I think I've spent more time where you are now than anywhere else!

One thing Gail suggested to me was to do an exercise where I would take the key revelation and write an extensive analysis of how that piece of information would affect my four main characters. She even said to set aside a whole day for each character, and write about how he/she feels, what the immediate reaction is, and how each person responds to it (deny, run away, confront, anger, sadness, etc.). In the case of the couple whose initial misunderstanding has set up this whole situation -- how has this affected each life? For instance, Laura has kept a secret and deals with it by not dealing with it, buries her feelings, whereas Gordon has never been able to completely trust a woman again. In other words, an in-depth look at how four lives have been shaped by an event in the past.

I guess that would qualify as pre-writing, and I need to do more of it. I actually feel that my whole first draft was one long pre-write!

Good luck with that next stage.

Janet said...

I sense a great deal of enthusiasm back in your 'voice', Helena! Love to hear that - and no wonder with such a great conference and author input. So happy for you - I hope you keep us informed (I love "Progress on the Prairie) and that you surge forward on getting your story finished, polished and ready for Surrey!!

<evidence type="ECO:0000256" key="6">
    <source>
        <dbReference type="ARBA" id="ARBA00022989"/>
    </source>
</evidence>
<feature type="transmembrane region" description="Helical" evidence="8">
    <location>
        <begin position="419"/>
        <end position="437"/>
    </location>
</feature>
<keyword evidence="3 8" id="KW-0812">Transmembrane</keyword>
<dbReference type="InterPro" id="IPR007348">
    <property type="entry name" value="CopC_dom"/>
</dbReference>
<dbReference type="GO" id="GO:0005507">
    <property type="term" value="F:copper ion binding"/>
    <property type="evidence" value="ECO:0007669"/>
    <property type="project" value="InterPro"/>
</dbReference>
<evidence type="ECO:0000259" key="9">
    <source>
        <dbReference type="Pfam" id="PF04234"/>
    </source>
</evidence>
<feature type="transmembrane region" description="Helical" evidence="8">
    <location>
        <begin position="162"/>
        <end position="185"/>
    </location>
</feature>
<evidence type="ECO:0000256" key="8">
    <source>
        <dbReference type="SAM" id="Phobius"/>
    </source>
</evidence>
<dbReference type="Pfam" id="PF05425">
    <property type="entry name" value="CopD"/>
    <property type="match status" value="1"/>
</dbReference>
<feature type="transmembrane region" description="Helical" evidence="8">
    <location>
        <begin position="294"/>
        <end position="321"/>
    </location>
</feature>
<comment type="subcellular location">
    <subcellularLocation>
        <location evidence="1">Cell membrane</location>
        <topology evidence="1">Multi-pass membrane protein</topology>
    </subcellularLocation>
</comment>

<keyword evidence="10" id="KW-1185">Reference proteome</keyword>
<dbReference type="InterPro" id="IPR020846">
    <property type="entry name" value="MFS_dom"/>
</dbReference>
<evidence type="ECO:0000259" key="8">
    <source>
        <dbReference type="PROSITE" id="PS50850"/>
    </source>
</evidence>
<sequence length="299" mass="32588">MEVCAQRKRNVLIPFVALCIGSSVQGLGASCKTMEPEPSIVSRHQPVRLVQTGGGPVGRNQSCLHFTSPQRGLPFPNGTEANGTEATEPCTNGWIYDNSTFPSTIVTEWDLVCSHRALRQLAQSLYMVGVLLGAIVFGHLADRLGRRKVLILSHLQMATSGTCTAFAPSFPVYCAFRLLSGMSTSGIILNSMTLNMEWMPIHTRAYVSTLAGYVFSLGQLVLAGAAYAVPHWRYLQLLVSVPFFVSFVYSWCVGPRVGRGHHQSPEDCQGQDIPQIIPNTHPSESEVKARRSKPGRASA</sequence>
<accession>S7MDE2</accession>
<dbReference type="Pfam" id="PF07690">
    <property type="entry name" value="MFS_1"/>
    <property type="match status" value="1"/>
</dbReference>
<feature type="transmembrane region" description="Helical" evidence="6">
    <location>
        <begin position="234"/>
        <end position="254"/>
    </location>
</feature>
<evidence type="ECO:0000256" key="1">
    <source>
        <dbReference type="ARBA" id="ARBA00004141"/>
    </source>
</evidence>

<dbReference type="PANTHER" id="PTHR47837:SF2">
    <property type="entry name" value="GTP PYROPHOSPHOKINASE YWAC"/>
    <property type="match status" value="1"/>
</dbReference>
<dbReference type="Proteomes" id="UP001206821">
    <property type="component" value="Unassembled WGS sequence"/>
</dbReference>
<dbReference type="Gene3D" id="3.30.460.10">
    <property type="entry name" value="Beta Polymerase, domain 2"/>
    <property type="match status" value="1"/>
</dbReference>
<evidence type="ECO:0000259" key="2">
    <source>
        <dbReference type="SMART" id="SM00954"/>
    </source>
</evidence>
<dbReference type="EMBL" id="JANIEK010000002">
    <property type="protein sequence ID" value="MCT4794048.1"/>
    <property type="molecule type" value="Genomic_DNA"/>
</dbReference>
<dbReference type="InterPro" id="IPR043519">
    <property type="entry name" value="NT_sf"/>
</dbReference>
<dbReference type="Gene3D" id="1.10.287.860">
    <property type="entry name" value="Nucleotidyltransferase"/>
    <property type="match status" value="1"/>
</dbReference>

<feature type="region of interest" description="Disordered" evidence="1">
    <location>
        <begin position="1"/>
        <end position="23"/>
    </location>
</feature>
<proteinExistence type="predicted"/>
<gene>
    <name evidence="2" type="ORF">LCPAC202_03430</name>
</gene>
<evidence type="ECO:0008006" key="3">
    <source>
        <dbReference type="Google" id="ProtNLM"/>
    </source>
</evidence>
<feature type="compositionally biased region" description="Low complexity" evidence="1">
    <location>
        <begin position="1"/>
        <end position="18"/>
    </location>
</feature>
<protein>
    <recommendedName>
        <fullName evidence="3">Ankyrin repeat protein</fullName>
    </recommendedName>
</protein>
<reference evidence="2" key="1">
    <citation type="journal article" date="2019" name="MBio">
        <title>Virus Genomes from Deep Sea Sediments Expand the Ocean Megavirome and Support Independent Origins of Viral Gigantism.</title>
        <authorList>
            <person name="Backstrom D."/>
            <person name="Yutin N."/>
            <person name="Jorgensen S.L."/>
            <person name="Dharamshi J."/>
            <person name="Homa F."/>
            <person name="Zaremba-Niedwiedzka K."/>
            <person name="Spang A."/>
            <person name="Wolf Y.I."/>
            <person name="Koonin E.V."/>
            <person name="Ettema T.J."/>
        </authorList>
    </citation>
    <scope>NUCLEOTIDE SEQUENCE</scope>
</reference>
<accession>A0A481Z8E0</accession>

I'm glad you mentioned 'best time to write' as I've been trying to schedule my days so that I have time for writing when I'm best prepared/enthused about writing. For me, that's evening. 4am? There's such an hour? I always envy those that can get up at that horrible hour and put in the time at the computer - but try as I might, my body just refuses to cooperate. So, go with the flow, right?

Great post, Helena - are you planning on sharing your elevator pitch with us?

Helena said...

I knew the 4 am thing would boggle you, Janet! I can't go to bed early enough to make that adjustment in the morning, but she does. 9 pm is getting late ...

I think I could manage 6 am if I didn't go for my walk at that time, and when I get back, there's the whole breakfast / look at the headlines in the paper / check email and blogs STUFF. So, I sometimes ignore 9 am which is really my best time to get started, if I don't get too distracted with those other things. (I don't even try on my Prairie Chick Monday -- that's a good morning to browse the blogs!)

Yes, I will get up my nerve to share my pitch at some point when I feel it's ready. Gail added some neat insight to the situation in my story which I want to ponder for a bit.

I'm glad you detected the fresh infusion of enthusiasm, because I really am feeling it!

Joanne Brothwell said...

Wow, Helena! That workshop sounds fantastic! Congrats on meeting your deadline - that always feels great, hey?

Helena said...

You've got that right, Joanne. I had just started my re-write, and they moved the deadline up three days. I could have done some more copy editing -- I missed a few things that were obviously in need of clean-up. At least I wasn't submitting for publication! Now, that would be nerve-wracking.

Hope you are at a good place with your writing!